In the draft by CIS, we propose a set of principles against which Digital ID may be evaluated. We hope that these draft principles can evolve into a set of best practices that can be used by policymakers when they create and implement Digital ID systems, provide guidance to civil society examinations of Digital ID and highlight questions for further research on the subject. We have drawn from approaches used in documents such as the necessary and proportionate principles, the OECD privacy guidelines and scholarship on harms based approaches.
We invited Dinesh Korjan to our Delhi office on May 27-28 to conduct a workshop about using systems thinking in design. The workshop was a step towards devising a rigourous and multidisciplinary methodology to study digital identity ecosystems globally.
We are happy to announce a new research grant on Digital Identities at the Centre for Internet and Society (CIS). This grant is supported by Omidyar Network India, as part of a three region alliance to be co-led by the Institute for Technology & Society (ITS), Brazil, the Centre for Intellectual Property and Information Technology Law (CIPIT), Kenya, and the CIS, India — on the Appropriate Use of Digital Identity. As part of this Alliance, we at the CIS will look at the policy objectives of digital identity projects, how technological policy choices can be thought through to meet the objectives, and how legitimate uses of a digital identity framework may be evaluated.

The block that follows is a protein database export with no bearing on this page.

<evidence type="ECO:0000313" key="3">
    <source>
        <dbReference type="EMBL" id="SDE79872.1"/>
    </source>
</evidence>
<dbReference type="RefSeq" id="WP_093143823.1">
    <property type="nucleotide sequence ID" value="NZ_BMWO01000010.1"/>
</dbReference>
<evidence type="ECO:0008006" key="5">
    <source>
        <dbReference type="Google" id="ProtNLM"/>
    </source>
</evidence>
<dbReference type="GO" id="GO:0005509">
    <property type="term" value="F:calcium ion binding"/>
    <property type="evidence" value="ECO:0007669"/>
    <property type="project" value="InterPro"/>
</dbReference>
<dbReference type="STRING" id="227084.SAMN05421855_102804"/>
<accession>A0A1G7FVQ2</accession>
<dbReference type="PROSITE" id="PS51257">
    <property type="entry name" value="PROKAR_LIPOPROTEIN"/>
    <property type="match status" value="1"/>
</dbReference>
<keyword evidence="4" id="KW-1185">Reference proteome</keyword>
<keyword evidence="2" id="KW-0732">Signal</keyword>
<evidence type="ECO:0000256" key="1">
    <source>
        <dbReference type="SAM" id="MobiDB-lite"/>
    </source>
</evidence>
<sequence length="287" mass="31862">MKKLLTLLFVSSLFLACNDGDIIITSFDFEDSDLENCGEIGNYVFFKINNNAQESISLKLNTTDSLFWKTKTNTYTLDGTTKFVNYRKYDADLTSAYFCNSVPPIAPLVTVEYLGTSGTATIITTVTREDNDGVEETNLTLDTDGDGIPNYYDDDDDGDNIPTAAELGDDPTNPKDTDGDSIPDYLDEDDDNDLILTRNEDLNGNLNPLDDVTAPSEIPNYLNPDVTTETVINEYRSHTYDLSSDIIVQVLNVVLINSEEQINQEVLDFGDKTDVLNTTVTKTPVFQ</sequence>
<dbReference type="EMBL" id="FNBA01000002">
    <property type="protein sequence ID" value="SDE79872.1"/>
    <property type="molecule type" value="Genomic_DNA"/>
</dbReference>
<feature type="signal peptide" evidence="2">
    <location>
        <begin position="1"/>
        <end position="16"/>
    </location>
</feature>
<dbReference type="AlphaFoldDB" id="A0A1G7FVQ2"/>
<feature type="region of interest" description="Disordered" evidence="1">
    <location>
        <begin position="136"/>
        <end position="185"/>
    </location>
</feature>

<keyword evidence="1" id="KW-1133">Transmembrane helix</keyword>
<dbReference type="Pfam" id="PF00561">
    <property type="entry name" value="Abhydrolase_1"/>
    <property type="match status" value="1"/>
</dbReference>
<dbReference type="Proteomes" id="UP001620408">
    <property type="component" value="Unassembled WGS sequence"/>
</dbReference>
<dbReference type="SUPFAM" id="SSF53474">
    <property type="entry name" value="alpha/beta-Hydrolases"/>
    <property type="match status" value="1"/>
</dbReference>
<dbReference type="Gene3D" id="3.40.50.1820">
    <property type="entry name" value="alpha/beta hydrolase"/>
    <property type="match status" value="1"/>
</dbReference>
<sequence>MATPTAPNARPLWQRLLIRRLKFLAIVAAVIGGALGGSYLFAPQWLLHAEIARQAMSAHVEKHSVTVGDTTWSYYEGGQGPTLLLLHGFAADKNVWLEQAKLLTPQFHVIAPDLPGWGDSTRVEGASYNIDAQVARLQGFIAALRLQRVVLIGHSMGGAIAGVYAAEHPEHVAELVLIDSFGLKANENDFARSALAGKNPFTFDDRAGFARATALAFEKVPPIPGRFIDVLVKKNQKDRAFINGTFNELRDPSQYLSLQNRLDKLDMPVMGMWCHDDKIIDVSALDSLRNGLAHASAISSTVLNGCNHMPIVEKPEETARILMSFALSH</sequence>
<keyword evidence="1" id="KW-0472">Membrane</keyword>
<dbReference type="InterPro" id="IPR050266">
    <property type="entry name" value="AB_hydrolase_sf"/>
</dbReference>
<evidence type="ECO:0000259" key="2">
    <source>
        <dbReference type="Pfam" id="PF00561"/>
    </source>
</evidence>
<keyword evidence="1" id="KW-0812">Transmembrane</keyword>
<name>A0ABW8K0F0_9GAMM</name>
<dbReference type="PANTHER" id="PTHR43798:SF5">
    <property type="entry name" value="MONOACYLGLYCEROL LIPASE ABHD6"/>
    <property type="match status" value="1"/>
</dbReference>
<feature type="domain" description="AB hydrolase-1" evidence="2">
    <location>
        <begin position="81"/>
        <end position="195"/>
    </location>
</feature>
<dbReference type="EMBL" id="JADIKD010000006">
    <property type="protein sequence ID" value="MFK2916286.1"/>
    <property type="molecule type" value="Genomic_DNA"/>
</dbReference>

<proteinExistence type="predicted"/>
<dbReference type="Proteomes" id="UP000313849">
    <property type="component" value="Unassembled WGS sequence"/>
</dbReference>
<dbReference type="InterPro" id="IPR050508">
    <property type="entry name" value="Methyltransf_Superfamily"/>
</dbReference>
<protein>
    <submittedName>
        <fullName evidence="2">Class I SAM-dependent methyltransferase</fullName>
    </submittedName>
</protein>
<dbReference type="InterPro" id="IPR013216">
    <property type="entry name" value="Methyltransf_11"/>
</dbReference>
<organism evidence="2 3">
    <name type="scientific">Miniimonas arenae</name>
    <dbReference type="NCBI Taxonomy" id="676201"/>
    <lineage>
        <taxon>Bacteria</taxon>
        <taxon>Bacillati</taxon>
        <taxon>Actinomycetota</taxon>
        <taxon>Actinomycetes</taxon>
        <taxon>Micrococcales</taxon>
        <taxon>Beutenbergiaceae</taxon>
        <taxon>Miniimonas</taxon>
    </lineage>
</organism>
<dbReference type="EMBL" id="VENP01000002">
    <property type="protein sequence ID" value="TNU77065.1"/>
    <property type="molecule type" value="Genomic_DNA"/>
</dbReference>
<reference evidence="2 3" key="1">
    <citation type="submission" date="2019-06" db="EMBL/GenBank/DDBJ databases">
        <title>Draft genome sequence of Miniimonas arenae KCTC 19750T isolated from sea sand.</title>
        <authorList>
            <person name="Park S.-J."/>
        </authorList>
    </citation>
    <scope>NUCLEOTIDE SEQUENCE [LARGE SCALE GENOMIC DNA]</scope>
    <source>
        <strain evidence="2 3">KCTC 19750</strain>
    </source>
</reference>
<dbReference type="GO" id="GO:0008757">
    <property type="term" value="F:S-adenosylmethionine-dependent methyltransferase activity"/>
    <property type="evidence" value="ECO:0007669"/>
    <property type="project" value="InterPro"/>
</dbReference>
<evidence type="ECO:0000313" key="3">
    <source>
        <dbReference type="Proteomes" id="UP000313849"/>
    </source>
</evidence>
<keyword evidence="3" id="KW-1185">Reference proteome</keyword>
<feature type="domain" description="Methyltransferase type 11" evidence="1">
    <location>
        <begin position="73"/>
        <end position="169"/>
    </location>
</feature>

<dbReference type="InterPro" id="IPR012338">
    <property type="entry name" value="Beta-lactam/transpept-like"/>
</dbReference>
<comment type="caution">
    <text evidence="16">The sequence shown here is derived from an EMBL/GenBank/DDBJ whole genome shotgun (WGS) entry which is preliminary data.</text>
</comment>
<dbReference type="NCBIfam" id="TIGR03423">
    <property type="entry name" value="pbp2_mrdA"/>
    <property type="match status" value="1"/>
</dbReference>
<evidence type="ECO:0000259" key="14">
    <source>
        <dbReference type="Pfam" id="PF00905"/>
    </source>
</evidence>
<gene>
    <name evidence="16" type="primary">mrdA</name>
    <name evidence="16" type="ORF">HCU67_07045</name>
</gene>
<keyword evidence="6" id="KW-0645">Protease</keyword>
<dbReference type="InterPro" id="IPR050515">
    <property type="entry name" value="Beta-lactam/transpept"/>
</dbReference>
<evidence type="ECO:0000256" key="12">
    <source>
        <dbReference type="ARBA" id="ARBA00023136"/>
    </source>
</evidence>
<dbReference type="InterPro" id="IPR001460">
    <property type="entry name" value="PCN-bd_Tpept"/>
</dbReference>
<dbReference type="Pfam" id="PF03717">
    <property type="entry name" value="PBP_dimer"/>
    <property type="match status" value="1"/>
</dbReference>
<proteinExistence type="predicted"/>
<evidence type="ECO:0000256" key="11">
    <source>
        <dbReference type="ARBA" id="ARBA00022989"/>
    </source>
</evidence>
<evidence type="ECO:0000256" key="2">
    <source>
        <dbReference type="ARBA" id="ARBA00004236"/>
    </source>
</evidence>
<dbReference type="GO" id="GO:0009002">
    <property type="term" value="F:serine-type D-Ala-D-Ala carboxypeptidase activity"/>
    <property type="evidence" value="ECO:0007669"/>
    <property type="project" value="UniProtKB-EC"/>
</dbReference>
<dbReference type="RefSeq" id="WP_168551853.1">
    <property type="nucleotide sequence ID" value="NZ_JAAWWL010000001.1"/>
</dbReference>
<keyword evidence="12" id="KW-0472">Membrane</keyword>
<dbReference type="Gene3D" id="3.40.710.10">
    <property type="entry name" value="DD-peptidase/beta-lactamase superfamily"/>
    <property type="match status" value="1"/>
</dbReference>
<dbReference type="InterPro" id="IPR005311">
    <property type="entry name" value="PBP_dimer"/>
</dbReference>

There is significant momentum on creation of digital identity projects especially after the adoption of UN Sustainable Development Goal 16.9, which calls for legal identity for all by 2030. Given the importance of this subject, its implications for both the development agenda as well its impact on civil, social and economic rights, there is a need for more focused research that can enable policymakers to take better decisions, guide civil society in different jurisdictions to comment on and raise questions about digital identity schemes, and provide actionable material to the industry to create identity solutions that are privacy enhancing and inclusive. We look forward to producing research that can contribute to the above.
Read the blog post by Subhashish Bhadra (Principal, Investments, Omidyar Network) announcing the three-region research alliance on the appropriate use of digital identity.
This website presents research undertaken by the Centre for Internet and Society, India on appropriate design choices for digital identity frameworks, and their implications for both the sustainable development agenda as well for civil, social and economic rights. This research is supported by a grant from Omidyar Network India.
CIS is a non-profit organisation that undertakes interdisciplinary research on internet and digital technologies from policy and academic perspectives. Through its diverse initiatives, CIS explores, intervenes in, and advances contemporary discourse and regulatory practices around internet, technology, and society in India, and elsewhere.